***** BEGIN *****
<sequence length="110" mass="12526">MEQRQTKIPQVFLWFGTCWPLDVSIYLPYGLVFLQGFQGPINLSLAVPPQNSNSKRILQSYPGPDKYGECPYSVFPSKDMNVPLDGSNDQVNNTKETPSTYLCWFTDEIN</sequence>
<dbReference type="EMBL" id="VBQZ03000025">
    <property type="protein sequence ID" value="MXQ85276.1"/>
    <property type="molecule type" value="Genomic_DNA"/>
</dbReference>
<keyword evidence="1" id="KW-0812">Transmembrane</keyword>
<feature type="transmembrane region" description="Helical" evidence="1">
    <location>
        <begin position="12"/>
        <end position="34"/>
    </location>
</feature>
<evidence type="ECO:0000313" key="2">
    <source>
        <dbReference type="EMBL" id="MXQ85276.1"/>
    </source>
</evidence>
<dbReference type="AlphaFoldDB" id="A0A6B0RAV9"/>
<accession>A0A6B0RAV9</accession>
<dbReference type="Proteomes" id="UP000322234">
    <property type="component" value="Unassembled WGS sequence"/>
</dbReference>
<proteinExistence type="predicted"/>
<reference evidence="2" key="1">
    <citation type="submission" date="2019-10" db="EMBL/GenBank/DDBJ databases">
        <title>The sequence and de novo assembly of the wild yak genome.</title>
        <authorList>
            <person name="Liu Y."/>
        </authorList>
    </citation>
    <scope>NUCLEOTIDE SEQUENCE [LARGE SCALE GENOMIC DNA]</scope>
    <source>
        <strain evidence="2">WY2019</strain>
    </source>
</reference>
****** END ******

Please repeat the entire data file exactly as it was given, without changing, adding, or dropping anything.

<sequence length="110" mass="12526">MEQRQTKIPQVFLWFGTCWPLDVSIYLPYGLVFLQGFQGPINLSLAVPPQNSNSKRILQSYPGPDKYGECPYSVFPSKDMNVPLDGSNDQVNNTKETPSTYLCWFTDEIN</sequence>
<dbReference type="EMBL" id="VBQZ03000025">
    <property type="protein sequence ID" value="MXQ85276.1"/>
    <property type="molecule type" value="Genomic_DNA"/>
</dbReference>
<keyword evidence="1" id="KW-0812">Transmembrane</keyword>
<feature type="transmembrane region" description="Helical" evidence="1">
    <location>
        <begin position="12"/>
        <end position="34"/>
    </location>
</feature>
<evidence type="ECO:0000313" key="2">
    <source>
        <dbReference type="EMBL" id="MXQ85276.1"/>
    </source>
</evidence>
<dbReference type="AlphaFoldDB" id="A0A6B0RAV9"/>
<accession>A0A6B0RAV9</accession>
<dbReference type="Proteomes" id="UP000322234">
    <property type="component" value="Unassembled WGS sequence"/>
</dbReference>
<proteinExistence type="predicted"/>
<reference evidence="2" key="1">
    <citation type="submission" date="2019-10" db="EMBL/GenBank/DDBJ databases">
        <title>The sequence and de novo assembly of the wild yak genome.</title>
        <authorList>
            <person name="Liu Y."/>
        </authorList>
    </citation>
    <scope>NUCLEOTIDE SEQUENCE [LARGE SCALE GENOMIC DNA]</scope>
    <source>
        <strain evidence="2">WY2019</strain>
    </source>
</reference>